Alimony is now referred to as “spousal support” and is an important element in the divorce process. Alimony is an amount of money that a spouse will pay to the other on a monthly basis in order to support them and the amount of the payments are separate from any property settlements. The amount of the alimony payments are determined by a judge and is aimed toward helping both parties maintain the lifestyle that they are accustomed to. There are many factors that a judge will take into consideration when determining who gets the alimony payment and how much.
1. The Length of The Marriage
There is no set rule as to how long a marriage has to last in order to qualify for alimony payments. What is important, however, is when one spouse has relied on the other for support for ten years or longer and has not pursued a career of their own or has limited marketable skills.
2. Imputed Income for Unemployed Parties
Another important factor in determining alimony payments is a spouse’s imputed income which reflects a person’s ability to make payments. If you are currently unemployed or under-employed and it is deemed that you could be making more money if you tried harder, a higher alimony payment could be granted to the non-working spouse or one with a lesser income.
3. The Conduct of the Parties
Even though Michigan is a “no-fault” divorce state, a judge will look at the behavior of the couple to determine who is to get spousal support and how much. If infidelity or drug or alcohol abuse can be proven, the guilty spouse will have their alimony payments reduced accordingly.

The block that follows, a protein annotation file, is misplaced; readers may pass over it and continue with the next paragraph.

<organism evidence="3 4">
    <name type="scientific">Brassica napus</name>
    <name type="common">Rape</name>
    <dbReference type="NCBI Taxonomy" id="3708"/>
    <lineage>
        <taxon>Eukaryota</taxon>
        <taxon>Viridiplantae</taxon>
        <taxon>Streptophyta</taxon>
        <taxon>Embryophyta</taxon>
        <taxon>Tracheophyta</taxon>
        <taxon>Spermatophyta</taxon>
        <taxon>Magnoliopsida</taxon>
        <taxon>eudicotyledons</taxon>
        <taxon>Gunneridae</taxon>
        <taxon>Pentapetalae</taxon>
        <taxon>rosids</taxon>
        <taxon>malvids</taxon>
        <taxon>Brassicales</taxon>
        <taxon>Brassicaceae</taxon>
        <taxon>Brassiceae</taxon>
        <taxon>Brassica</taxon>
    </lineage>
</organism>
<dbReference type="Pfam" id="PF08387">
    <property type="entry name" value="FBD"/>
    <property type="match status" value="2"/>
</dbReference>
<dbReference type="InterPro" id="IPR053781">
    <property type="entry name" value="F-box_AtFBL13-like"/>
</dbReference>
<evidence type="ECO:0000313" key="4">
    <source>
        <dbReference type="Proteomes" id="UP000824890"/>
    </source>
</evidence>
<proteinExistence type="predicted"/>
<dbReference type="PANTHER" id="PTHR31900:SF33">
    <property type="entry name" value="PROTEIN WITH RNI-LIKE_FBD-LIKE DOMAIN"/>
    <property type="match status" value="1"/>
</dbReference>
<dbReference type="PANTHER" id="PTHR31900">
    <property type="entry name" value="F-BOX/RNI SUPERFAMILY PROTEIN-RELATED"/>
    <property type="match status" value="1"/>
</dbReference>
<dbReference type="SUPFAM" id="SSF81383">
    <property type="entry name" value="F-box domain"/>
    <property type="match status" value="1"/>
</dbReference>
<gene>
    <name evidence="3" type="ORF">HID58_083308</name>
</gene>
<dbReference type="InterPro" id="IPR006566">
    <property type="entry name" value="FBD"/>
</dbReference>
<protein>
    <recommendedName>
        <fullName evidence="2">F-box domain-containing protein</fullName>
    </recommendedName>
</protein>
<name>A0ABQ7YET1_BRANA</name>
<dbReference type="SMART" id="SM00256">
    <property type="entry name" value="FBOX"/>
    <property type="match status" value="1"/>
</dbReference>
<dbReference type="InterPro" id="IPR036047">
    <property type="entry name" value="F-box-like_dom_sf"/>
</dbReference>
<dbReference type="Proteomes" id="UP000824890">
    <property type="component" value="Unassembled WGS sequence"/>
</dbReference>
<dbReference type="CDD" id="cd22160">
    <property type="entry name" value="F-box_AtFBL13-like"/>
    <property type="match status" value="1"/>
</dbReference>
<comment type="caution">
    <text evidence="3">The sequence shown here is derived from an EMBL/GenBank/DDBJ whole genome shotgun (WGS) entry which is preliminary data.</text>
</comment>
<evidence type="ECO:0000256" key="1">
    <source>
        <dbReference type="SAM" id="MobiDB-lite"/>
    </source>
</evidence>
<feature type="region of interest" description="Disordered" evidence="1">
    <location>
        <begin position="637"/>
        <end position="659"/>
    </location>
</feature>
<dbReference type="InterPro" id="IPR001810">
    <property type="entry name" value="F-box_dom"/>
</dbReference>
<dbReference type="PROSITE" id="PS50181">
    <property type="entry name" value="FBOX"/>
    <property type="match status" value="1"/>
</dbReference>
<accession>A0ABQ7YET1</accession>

Alimony is paid when there are no minor children involved in the divorce. When the couple has minor children, alimony can be augmented by child support. Alimony is separate from the dissolution of the marital assets and from any child custody arrangements.
Alimony payments are not written in stone, neither for the amount or for the duration, and can be changed from time to time if there is a change in one’s circumstances. Alimony payments are usually scheduled to end when the recipient gets remarried, dies or secures employment that allows them to contribute to their own support.
The nature of alimony has evolved over the years. As more women have entered the workplace, they are not automatically the recipient of alimony payments. If the woman was the primary earner in the family, it is acceptable for her to have to pay spousal support payments to her male partner.
From filing for divorce to negotiating child support and custody arrangements, to calculating spousal support payments, our experienced and knowledgeable Michigan divorce attorneys can help.